But we were startled when the agent asked, “Will you be paying in cash?”
I checked in a nearby mirror. No, I don't look like Warren Buffet, nor do I have the hairstyle of Donald Trump. Then it dawned on me, with over 320,000 millionaires in China, dropping a great wad of bills on a table to pay for a luxury apartment rather than using a mortgage is definitely the norm here, rather than the exception.
With this sheer volume of high net worth individuals, it’s easy to understand why luxury brand owners are falling over themselves in an effort to get a slice of the pie.
Things are already getting pretty extreme. For example, a luxury watch brand mounted an exhibition in Shanghai this month. As part of the exhibition, they had four beautifully crafted desktop clocks depicting scenes of China like Shanghai’s famous riverside Bund district and the Great Wall, for which they were asking $130,000--and not for the set of four, that was the per piece price.
But simply importing marketing strategies that have worked in developed countries will not be any more effective for selling luxury brands than it is for selling mass-market products.
First, China has unique demographic characteristics. Nearly two-thirds of the top 10% of income earners in China are under 35-years-old. In the U.S., the equivalent proportion is 18%.
Old money in China? There is none, which usually rocks the foundation of a global luxury brand’s marketing strategy. “Quiet confidence,” “security,” and “charm” are not the right adjectives or imagery for this market. Instead, luxury in China is about being extraordinary, bold, rich and extravagant, both for personal items or big-ticket items like cars.
When asked what brand of car is considered the most prestigious in a recent Synovate survey, China’s wealthy elite under age 35 identified BMW as the winner, with 25% rating BMW as No. 1. Even in the brand’s home market, Germany, only 8% of affluent consumers gave BMW the top spot, and in the U.S., it was less than 5%. Mercedes-Benz ranks second place in China because it has the user image of someone in the 40s or early 50s, a major generation gap. I bet Lexus will do quite well in China, meanwhile, as its upscale but youthful user image is most closely aligned to the target.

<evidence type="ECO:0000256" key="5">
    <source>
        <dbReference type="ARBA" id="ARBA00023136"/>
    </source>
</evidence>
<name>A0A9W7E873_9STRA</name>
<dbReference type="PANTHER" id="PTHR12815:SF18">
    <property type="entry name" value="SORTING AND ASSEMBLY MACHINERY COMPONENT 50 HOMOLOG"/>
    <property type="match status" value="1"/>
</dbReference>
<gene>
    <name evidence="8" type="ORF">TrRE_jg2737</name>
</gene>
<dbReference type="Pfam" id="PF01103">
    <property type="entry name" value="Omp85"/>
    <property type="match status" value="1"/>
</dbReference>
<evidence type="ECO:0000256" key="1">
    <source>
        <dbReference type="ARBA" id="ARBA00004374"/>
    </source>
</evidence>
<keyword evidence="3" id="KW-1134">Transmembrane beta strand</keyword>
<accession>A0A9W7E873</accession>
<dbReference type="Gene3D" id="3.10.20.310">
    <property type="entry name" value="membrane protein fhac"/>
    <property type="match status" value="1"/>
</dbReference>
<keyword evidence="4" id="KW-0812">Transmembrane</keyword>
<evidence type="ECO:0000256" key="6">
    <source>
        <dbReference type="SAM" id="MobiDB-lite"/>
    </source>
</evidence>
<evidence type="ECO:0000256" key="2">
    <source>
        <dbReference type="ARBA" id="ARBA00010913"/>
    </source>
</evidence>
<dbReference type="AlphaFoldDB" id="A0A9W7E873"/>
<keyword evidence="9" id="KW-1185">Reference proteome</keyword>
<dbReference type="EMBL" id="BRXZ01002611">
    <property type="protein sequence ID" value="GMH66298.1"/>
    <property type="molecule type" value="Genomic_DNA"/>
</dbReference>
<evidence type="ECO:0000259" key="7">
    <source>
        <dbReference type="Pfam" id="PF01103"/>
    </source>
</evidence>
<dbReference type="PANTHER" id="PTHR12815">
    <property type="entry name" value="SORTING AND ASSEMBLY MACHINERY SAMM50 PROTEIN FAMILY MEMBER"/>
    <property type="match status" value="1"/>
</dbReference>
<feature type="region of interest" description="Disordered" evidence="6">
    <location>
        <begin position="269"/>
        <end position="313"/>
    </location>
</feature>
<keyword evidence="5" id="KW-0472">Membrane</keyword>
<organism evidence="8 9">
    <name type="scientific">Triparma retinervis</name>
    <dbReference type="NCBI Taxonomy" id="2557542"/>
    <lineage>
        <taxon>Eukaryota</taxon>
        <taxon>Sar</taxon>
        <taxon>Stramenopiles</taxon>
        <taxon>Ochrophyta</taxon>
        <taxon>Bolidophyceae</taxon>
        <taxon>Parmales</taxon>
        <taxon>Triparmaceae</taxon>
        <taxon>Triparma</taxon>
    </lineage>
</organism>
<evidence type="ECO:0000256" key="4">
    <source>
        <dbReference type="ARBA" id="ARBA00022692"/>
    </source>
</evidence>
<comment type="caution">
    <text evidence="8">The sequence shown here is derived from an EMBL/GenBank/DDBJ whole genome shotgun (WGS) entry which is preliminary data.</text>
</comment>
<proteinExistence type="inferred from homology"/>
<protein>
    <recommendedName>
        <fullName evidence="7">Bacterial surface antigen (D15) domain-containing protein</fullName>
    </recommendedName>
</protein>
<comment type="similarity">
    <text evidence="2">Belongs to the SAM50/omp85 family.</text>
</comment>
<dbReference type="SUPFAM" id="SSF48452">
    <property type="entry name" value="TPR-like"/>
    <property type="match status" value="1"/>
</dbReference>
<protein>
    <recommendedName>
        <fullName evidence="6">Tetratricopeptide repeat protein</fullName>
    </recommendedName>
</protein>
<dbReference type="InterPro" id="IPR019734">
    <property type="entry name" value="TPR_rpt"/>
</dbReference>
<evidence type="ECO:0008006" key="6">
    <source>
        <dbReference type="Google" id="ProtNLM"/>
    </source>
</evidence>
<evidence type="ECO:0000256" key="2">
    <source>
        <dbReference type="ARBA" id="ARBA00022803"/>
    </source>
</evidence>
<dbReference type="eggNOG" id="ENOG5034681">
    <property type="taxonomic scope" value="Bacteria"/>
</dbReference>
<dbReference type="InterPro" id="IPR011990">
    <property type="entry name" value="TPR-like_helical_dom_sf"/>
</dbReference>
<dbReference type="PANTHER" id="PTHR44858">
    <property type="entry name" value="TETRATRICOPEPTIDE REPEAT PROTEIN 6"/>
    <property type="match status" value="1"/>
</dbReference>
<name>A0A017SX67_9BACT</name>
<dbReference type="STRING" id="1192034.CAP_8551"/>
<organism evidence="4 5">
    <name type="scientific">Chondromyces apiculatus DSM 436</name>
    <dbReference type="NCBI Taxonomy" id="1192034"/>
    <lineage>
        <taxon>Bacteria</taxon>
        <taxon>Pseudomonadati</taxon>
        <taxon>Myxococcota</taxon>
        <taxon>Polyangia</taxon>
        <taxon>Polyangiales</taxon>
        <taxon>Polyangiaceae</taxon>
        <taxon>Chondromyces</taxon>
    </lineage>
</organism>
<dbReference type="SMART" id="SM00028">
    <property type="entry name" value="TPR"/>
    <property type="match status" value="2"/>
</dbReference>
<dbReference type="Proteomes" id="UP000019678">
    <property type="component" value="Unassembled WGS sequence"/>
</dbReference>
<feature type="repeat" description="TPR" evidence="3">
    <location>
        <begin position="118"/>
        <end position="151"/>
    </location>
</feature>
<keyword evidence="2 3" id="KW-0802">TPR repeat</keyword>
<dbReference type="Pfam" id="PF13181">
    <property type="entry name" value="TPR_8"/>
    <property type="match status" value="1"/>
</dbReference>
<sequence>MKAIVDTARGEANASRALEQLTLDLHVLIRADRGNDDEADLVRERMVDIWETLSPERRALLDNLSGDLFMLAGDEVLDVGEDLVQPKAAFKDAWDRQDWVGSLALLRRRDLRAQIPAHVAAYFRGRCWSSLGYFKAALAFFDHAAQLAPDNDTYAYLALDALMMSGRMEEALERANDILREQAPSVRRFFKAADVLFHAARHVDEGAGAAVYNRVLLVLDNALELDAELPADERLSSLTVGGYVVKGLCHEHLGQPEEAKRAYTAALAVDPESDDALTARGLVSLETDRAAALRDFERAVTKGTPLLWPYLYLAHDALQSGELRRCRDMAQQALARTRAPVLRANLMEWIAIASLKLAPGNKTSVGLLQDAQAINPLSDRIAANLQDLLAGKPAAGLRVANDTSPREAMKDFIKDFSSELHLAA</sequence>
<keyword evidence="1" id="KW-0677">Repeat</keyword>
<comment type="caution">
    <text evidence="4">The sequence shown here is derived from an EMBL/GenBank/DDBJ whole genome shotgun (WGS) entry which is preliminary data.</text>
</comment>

Among watch brands, there was a very interesting discovery. Only Rolex and Cartier registered any significant share of mention, because of another key aspect of luxury in China. All expensive purchases need to have show value, because keeping up with the Joneses is not uncommon here.
Not long ago, when the insurance sector started to gain a foothold in China, the insurance premium paid by affluent households was the source of bragging material. But this fad was short-lived, because it is hard to show off an insurance premium.
The underlying message is that there needs to be public acknowledgement of the luxury item purchased. The need for others to be able to recognize a brand's value explains the sheer dominance of Rolex and Cartier. Both have big brand clout behind them and near universal recognition, adding up to a strong salivating index.
Yes, there may be great exclusivity, and perhaps even better craftsmanship with a Glashutte, Patek Philippe or Audemars Piguet, but you will not get the all important flash value from these brands in China yet. Few consumers know them at this point, so they fail to impress.
So, how to win in China’s luxury market? If you are not a big brand, a bit of disruption will help, but you must make noise to raise the profile of your brand. A more actionable approach is to hire someone from Remy Martin or Hennessey--or from their advertising or PR agencies--as these people have been successfully marketing to China's wealthy for many years.
Darryl Andrew is the Shanghai-based managing director of Synovate, an Aegis-owned market research company based in Hong Kong.